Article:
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Verdict May 3 on Kasab, co-accused in 26/11
Mumbai, Mar 31 (IANS)
Published on 1 Apr. 2010 12:34 AM IST
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A special court here Wednesday set May 3 for pronouncing its verdict in the 26/11 Mumbai terror attacks case, over a year after trial began in the sensational case that saw several ups and downs, including prime accused Mohammed Ajmal Amir Kasab retracting his confession.
According to Special Public Prosecutor Ujjwal Nikam, the final arguments in the case ended here Wednesday and Speial Judge M.L. Tahaliyani scheduled the verdict for May 3. Kasab and his Indian associates Fahim Ansari and Sabahuddin Ahmed are the prime accused in the case.
"Thereafter, if Kasab is found guilty, then the special judge would decide about the punishment," a beaming Nikam told mediapersons.
Appearing relieved of the major burden of single-handedly conducting the prosecution, Nikam said this is the first time in the world that a trial against a dreaded terrorist has been completed in a record seven months -- he was discounting the court holiday due to parliamentary elections and Maharashtra assembly polls, and other vacations.
"This is despite the fact that Kasab made every possible attempt to scuttle and delay the court proceedings against him," Nikam pointed out. First, Kasab claimed to be a minor and the prosecution determinedly disproved his claim.
Later, he alleged that he was being poisoned in the jail and even presented some powder before the special judge, but on examination it turned out to be ordinary rice powder, Nikam said.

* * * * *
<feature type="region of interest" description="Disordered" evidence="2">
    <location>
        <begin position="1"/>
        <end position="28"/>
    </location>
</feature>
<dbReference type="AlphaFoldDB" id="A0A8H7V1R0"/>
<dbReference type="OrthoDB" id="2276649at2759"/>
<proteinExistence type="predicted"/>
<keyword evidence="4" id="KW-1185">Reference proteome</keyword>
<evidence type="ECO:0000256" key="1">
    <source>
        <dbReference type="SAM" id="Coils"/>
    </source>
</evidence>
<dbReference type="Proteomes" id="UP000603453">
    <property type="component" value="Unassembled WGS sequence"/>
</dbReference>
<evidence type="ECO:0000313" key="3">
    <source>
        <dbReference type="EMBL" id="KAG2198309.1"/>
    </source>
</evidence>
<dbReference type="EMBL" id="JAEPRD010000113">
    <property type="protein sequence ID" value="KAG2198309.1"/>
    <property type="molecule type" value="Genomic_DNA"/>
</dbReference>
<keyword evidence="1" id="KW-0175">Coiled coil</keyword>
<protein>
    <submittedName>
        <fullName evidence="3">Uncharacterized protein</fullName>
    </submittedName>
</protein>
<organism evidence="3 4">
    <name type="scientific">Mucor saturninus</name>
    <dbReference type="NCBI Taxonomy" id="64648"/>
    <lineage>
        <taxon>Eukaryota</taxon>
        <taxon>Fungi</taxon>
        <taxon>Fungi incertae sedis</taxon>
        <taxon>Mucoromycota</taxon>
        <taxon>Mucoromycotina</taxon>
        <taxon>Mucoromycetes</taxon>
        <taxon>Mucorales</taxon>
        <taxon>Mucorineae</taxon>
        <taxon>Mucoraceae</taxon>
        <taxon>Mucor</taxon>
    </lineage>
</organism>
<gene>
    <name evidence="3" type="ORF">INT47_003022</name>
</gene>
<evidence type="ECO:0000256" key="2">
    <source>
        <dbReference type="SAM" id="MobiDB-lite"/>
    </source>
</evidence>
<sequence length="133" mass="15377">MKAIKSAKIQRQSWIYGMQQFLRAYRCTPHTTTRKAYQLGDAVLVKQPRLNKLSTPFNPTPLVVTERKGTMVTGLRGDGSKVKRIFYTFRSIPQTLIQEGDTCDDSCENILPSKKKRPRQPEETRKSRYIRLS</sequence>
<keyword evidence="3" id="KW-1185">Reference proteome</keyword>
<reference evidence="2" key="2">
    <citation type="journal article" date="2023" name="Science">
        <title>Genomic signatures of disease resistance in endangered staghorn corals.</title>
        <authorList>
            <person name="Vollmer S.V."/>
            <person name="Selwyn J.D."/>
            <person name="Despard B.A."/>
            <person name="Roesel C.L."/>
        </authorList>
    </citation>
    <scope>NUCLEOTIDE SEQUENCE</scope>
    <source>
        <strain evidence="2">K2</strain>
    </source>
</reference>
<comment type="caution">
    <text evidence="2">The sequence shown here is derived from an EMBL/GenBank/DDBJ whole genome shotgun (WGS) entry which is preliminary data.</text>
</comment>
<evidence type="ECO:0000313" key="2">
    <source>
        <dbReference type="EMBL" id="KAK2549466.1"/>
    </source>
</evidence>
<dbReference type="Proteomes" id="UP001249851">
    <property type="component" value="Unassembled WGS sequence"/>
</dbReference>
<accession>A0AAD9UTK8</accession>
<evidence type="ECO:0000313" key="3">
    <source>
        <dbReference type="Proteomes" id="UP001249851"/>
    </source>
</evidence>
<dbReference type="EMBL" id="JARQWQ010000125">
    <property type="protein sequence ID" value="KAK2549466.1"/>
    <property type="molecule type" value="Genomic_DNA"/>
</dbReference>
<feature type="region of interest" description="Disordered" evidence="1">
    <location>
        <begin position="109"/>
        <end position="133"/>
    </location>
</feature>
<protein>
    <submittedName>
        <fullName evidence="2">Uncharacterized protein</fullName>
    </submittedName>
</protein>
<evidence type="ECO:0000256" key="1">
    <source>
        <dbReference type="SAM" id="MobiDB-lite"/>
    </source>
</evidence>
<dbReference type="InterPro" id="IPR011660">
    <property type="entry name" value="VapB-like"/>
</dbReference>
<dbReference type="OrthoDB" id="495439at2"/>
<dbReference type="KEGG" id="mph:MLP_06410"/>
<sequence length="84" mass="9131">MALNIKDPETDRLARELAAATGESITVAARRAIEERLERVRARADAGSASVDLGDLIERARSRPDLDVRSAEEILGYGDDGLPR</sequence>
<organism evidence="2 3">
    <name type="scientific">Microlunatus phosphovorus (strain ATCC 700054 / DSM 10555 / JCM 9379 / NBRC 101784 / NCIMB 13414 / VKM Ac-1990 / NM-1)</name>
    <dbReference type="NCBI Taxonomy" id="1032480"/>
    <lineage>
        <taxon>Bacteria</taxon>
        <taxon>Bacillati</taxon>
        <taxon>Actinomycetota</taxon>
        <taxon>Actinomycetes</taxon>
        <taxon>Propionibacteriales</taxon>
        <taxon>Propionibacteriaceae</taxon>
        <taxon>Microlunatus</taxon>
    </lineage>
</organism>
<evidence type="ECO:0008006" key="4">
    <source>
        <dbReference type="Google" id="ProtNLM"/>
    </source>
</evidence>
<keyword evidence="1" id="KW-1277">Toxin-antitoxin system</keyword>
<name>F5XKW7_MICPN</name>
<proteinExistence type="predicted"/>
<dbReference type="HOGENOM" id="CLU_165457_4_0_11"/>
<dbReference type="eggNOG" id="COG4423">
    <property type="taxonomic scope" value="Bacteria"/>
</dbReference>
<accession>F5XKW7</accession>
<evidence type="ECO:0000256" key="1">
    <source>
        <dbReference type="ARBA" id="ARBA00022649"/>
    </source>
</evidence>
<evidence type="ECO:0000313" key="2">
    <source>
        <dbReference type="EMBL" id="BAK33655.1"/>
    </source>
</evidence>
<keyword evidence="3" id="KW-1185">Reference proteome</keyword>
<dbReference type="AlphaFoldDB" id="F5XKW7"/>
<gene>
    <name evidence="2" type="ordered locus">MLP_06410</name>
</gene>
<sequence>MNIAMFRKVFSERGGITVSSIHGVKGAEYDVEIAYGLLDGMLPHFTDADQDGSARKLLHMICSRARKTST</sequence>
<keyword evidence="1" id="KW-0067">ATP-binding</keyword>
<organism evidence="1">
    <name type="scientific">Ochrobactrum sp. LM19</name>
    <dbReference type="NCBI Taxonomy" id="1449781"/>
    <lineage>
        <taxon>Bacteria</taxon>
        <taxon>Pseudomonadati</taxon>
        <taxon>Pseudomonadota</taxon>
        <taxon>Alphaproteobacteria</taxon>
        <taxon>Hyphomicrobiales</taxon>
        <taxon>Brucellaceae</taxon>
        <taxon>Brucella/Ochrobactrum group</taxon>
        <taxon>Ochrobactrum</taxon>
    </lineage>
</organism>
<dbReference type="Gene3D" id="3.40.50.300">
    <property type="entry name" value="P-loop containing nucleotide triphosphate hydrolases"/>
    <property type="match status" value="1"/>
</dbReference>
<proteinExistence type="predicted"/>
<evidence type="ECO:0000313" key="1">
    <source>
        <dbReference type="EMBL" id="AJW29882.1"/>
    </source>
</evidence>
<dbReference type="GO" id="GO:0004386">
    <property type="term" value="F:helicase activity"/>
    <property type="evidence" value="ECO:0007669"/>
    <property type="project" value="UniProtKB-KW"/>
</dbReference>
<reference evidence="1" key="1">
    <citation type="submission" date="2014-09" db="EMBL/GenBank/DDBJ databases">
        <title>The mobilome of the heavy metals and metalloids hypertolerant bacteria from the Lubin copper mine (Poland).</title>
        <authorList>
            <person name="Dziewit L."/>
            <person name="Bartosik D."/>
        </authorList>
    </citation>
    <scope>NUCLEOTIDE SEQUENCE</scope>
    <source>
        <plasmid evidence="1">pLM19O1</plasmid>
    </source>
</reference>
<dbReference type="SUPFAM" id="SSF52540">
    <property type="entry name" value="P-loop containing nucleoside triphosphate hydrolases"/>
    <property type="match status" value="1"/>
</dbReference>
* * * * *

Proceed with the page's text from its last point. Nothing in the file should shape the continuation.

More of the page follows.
Nikam also referred to Kasab's other delaying tactics like confessing, and retracting his confessions several times, feigning illnesses and other things.
"It proved that he was an actor par excellence and was following the Al Qaeda manual to delay and disrupt the proceedings against him," Nikam declared.
However, Nikam expressed happiness that it's "all over now" and the day of judgment has been finally fixed.
The special public prosecutor said that with the huge police evidences and the testimony of a whopping 650 witnesses, the prosecution was able to establish that not just the Lashkar-e-Taiba (LeT) but even some Pakistani Army officials were linked to the 26/11 terror attacks.
"It is not just because Kasab said it, but also on the basis of the evidences on record," Nikam added.
He said that even LeT operative David Headley, currently in a US jail, had named the involvement of some high-ranking Pakistanis in the attack.
"With all this, we were able to conclude that it was a state-sponsored act of terrorism," Nikam urged.
The court-appointed lawyer representing Kasab, K.P. Pawar told media persons that he attempted to rip apart the prosecution's "false and fabricated claims" against the prime accused.
"I attempted to argue on the probability and improbability of the happenings, whether Kasab was present at the time of the incidents mentioned by the prosecution and other aspects," Pawar said.
He said that he questioned the genuineness of many of the evidences, including photographs and close circuit television camera footage presented before the special court.
"I hope that all this would be taken into account by the special court before pronouncing the final verdict against the accused," Pawar said.
The Maharashtra government had Jan 13 last year appointed M.L. Tahaliyani as the special judge for the case, and charge sheets were filed against Kasab and two others on Feb 25.
The first eyewitness to depose in the case May 8, 2009, identified Kasab.

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